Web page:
The Slippery Slope of Spending and Satisfaction

Summary: “Be careful with any spending beyond the ‘enough’ point.” 

Let’s take a look at the relationship between spending and satisfaction and see what we can learn about whether or not money can buy happiness. For example, what happens as you increase your spending in terms of (a) how much happiness you are buying and, (b) how long the happiness you are buying will last?

Here’s the way things seem to work. If you spend money on fulfilling your basic needs, you get a lot of satisfaction out of the expenditure and the satisfaction lasts a long time. You have, in effect, bought some happiness – so far, so good. As you prosper and begin spending money on comfort items, you still experience some satisfaction, but not as much and it doesn’t last as long. As you become even more prosperous and begin spending money on luxury items…yep…you still experience satisfaction, but not as much and it doesn’t last as long (are you beginning to detect a pattern?).

At this point, prosperous people often shift into a full-blown “more is better” strategy and something unusual begins happening. They discover they must spend more and more to get the same level of satisfaction…and their worldly possessions begin to pile up. As this continues, big spenders eventually reach (allow me to introduce a highly technical term with regard to the science of spending) the “enough” spending level. Any expenditure beyond this amount will usually decrease, rather than increase, happiness. Graphically they’ve reached the slippery slope and “cross over the spending hump.” In other words, their satisfaction curve begins to move in a downward direction with additional expenditures. By the way, I am talking about spending money you have. Buying these things on credit adds significantly to the diminishing returns.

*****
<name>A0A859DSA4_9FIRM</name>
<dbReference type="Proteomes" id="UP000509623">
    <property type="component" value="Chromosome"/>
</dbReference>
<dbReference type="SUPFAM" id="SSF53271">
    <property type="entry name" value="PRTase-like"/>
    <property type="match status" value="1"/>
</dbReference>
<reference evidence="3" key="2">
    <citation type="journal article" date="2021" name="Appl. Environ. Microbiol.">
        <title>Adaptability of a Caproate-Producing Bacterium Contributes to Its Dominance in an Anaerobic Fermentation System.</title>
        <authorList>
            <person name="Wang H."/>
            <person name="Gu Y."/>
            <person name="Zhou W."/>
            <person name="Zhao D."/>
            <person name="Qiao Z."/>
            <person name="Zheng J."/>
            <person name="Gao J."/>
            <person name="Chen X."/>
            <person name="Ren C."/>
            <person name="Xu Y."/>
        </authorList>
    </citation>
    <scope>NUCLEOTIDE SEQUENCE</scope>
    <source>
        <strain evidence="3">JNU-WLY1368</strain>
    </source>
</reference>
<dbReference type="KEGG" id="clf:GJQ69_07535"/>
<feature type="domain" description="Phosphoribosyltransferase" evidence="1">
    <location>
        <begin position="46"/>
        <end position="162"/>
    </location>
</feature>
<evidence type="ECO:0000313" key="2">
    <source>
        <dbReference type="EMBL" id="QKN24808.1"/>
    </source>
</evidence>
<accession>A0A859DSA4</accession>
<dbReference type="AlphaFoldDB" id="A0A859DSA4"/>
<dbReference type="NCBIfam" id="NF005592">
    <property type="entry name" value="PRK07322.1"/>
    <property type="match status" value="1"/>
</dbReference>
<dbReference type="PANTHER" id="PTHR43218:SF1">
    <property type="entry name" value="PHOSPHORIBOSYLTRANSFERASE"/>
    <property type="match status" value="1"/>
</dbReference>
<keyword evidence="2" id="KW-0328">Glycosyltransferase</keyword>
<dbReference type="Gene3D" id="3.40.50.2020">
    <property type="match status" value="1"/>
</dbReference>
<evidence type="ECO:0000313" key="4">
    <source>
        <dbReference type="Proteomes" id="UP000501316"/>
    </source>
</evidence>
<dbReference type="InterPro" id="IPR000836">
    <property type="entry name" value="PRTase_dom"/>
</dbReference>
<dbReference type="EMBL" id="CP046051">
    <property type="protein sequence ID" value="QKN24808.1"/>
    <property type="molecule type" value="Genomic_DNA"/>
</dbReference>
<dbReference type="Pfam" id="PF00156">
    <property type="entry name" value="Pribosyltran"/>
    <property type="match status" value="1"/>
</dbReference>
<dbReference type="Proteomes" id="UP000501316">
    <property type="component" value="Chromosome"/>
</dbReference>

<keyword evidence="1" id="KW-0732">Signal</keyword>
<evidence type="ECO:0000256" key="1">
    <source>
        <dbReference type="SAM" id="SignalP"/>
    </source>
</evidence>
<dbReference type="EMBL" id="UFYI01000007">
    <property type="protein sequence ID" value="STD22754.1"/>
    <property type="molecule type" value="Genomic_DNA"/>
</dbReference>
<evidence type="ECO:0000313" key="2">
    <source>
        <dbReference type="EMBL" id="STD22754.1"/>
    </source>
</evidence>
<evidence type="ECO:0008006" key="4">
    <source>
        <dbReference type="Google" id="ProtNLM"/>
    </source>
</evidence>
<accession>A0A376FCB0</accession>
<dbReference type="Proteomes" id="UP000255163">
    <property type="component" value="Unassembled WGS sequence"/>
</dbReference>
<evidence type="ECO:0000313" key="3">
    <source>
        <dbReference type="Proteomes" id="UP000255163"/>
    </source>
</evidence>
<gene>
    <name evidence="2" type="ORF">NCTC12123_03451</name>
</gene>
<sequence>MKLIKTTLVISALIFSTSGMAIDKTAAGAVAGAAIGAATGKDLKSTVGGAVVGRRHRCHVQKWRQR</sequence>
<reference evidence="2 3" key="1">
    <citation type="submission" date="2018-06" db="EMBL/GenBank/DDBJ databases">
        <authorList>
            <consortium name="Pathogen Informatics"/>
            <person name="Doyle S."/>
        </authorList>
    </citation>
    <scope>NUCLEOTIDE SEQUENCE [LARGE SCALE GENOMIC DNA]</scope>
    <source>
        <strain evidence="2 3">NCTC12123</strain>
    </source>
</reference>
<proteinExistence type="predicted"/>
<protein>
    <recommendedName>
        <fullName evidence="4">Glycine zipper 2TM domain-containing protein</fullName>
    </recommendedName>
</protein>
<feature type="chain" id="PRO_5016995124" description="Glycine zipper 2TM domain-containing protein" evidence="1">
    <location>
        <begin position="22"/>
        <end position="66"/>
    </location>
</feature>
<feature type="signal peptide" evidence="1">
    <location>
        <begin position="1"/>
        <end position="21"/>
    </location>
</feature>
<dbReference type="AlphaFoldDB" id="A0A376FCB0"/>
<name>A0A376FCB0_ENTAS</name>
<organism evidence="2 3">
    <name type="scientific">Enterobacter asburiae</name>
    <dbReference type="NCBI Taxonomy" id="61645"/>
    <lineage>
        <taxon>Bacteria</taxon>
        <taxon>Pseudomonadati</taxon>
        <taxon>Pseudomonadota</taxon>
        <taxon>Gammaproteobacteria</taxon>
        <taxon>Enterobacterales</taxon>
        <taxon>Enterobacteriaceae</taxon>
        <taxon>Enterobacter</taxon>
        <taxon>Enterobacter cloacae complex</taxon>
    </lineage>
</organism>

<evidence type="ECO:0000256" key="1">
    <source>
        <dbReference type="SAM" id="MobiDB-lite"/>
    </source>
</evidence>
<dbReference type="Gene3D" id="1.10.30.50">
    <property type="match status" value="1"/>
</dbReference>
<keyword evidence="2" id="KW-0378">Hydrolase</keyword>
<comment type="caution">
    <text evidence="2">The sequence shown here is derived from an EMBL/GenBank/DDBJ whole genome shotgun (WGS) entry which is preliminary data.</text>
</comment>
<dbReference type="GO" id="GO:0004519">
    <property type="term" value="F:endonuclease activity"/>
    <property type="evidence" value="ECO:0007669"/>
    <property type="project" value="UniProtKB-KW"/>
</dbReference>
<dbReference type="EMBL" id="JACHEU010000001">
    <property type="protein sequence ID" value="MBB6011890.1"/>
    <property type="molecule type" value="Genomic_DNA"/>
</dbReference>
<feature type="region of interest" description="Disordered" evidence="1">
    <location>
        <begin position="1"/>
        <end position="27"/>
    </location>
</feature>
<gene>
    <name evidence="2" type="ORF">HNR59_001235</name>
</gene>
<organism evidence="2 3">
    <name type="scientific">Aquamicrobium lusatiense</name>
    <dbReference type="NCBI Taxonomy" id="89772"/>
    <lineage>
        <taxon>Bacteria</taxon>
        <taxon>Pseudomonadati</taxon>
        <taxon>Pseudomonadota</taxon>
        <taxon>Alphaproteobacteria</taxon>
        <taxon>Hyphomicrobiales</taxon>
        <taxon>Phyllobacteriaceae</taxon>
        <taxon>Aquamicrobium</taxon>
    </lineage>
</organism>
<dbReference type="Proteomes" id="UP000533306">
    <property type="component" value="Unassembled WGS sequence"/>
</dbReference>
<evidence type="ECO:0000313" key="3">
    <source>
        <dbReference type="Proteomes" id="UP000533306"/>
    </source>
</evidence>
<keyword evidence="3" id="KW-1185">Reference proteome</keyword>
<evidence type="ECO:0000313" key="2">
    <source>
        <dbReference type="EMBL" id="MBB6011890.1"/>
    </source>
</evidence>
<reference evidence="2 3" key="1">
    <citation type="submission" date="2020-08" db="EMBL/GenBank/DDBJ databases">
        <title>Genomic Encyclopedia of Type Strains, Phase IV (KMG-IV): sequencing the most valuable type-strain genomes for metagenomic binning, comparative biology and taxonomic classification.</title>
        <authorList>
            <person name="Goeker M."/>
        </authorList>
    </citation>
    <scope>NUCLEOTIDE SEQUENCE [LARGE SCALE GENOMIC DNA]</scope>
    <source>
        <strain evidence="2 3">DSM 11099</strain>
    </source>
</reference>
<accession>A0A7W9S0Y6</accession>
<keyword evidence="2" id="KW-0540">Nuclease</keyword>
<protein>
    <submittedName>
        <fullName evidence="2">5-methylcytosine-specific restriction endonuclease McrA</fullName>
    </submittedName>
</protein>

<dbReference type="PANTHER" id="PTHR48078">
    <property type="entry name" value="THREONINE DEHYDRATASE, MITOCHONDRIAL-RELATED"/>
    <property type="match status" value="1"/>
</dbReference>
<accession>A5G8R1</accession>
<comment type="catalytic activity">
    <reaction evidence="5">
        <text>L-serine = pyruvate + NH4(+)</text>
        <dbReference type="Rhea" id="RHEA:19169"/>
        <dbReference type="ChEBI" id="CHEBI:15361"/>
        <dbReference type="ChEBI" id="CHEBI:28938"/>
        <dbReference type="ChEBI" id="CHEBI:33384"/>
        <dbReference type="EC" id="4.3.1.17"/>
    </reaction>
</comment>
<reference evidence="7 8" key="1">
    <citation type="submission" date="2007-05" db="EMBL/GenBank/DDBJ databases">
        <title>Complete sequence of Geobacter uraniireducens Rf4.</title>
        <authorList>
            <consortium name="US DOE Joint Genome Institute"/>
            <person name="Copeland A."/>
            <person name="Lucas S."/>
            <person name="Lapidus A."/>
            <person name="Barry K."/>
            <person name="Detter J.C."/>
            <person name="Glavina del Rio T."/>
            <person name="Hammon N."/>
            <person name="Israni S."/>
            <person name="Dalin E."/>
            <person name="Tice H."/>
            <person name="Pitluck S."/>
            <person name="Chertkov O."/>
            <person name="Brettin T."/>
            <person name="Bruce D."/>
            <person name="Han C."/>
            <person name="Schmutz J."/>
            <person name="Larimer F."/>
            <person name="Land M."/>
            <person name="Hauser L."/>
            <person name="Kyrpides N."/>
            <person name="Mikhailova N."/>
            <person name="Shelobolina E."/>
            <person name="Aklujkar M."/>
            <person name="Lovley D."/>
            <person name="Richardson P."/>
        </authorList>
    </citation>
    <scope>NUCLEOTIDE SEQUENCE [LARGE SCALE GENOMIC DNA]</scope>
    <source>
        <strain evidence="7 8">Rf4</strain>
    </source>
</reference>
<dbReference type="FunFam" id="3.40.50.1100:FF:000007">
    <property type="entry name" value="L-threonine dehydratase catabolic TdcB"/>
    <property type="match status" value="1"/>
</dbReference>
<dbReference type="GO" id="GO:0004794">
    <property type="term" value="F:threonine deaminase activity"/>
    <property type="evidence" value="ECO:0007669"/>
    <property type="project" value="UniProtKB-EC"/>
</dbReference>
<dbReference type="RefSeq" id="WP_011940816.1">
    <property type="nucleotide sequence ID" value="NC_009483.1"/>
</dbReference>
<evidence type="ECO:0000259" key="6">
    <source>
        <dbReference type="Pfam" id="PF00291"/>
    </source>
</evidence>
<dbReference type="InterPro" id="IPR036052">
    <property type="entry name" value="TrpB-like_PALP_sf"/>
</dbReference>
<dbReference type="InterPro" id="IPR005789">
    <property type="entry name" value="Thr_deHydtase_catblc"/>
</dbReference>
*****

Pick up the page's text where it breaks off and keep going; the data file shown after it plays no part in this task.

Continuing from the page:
For those of you who have owned multiple houses and cars (as I have in the past), you understand all to well that assets can easily morph into liabilities that require maintenance, insurance and absorb all manner of resources whether you use them or not.

Here are a few ideas to offset this slippery slope. Spend money on experiences rather than things. Spend money on small indulgences that require no ongoing expenditures related to storage, maintenance, insurance, etc. Spend money on other people important to you. Spend money on causes that are important to you. Here’s a radical idea – save money and consider it money spent on buying freedom of choice in the future (see posting on Monkey Traps).

Bottom line, if you want to joyfully participate in life, be careful with any spending beyond your personal ‘enough’ point. Enjoy your money, but make sure it is serving you and not vice-versa. If you are already beyond the ‘enough’ point, I predict you will get more joy from getting rid of things than from acquiring things. Try it and see if it is true for you.

Want to know more about money and happiness? Read Your Money or Your Life by Joe Dominguez and Vicki Robin. Pay close attention to the Fulfillment Curve in the first chapter.

Joyfully participate in life today…Chris

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